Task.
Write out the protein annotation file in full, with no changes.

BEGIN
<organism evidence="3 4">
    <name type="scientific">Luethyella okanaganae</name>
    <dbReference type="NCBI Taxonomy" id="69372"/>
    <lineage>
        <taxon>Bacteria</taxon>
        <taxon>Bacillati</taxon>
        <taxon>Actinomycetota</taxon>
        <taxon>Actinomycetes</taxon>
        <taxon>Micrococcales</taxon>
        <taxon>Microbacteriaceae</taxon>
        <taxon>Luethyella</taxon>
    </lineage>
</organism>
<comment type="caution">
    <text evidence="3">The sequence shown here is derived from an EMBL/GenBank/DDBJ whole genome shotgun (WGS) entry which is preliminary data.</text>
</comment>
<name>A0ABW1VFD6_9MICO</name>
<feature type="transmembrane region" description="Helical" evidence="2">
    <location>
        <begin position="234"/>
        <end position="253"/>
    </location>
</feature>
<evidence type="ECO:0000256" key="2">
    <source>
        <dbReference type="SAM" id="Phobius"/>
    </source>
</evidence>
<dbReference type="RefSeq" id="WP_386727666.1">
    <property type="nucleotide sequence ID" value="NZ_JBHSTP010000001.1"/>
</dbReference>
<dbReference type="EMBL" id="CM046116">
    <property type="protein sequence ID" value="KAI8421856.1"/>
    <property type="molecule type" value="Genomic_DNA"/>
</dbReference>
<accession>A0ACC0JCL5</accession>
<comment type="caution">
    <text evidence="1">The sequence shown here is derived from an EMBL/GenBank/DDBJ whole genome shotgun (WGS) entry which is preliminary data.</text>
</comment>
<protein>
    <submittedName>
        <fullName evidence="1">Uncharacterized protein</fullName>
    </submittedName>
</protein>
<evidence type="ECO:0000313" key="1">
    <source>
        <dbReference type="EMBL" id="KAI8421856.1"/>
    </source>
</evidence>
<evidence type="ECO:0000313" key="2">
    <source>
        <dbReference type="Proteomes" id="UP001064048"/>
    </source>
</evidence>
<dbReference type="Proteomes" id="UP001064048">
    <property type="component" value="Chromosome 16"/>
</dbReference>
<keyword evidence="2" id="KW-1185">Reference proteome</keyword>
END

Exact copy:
<organism evidence="3 4">
    <name type="scientific">Luethyella okanaganae</name>
    <dbReference type="NCBI Taxonomy" id="69372"/>
    <lineage>
        <taxon>Bacteria</taxon>
        <taxon>Bacillati</taxon>
        <taxon>Actinomycetota</taxon>
        <taxon>Actinomycetes</taxon>
        <taxon>Micrococcales</taxon>
        <taxon>Microbacteriaceae</taxon>
        <taxon>Luethyella</taxon>
    </lineage>
</organism>
<comment type="caution">
    <text evidence="3">The sequence shown here is derived from an EMBL/GenBank/DDBJ whole genome shotgun (WGS) entry which is preliminary data.</text>
</comment>
<name>A0ABW1VFD6_9MICO</name>
<feature type="transmembrane region" description="Helical" evidence="2">
    <location>
        <begin position="234"/>
        <end position="253"/>
    </location>
</feature>
<evidence type="ECO:0000256" key="2">
    <source>
        <dbReference type="SAM" id="Phobius"/>
    </source>
</evidence>
<dbReference type="RefSeq" id="WP_386727666.1">
    <property type="nucleotide sequence ID" value="NZ_JBHSTP010000001.1"/>
</dbReference>
<dbReference type="EMBL" id="CM046116">
    <property type="protein sequence ID" value="KAI8421856.1"/>
    <property type="molecule type" value="Genomic_DNA"/>
</dbReference>
<accession>A0ACC0JCL5</accession>
<comment type="caution">
    <text evidence="1">The sequence shown here is derived from an EMBL/GenBank/DDBJ whole genome shotgun (WGS) entry which is preliminary data.</text>
</comment>
<protein>
    <submittedName>
        <fullName evidence="1">Uncharacterized protein</fullName>
    </submittedName>
</protein>
<evidence type="ECO:0000313" key="1">
    <source>
        <dbReference type="EMBL" id="KAI8421856.1"/>
    </source>
</evidence>
<evidence type="ECO:0000313" key="2">
    <source>
        <dbReference type="Proteomes" id="UP001064048"/>
    </source>
</evidence>
<dbReference type="Proteomes" id="UP001064048">
    <property type="component" value="Chromosome 16"/>
</dbReference>
<keyword evidence="2" id="KW-1185">Reference proteome</keyword>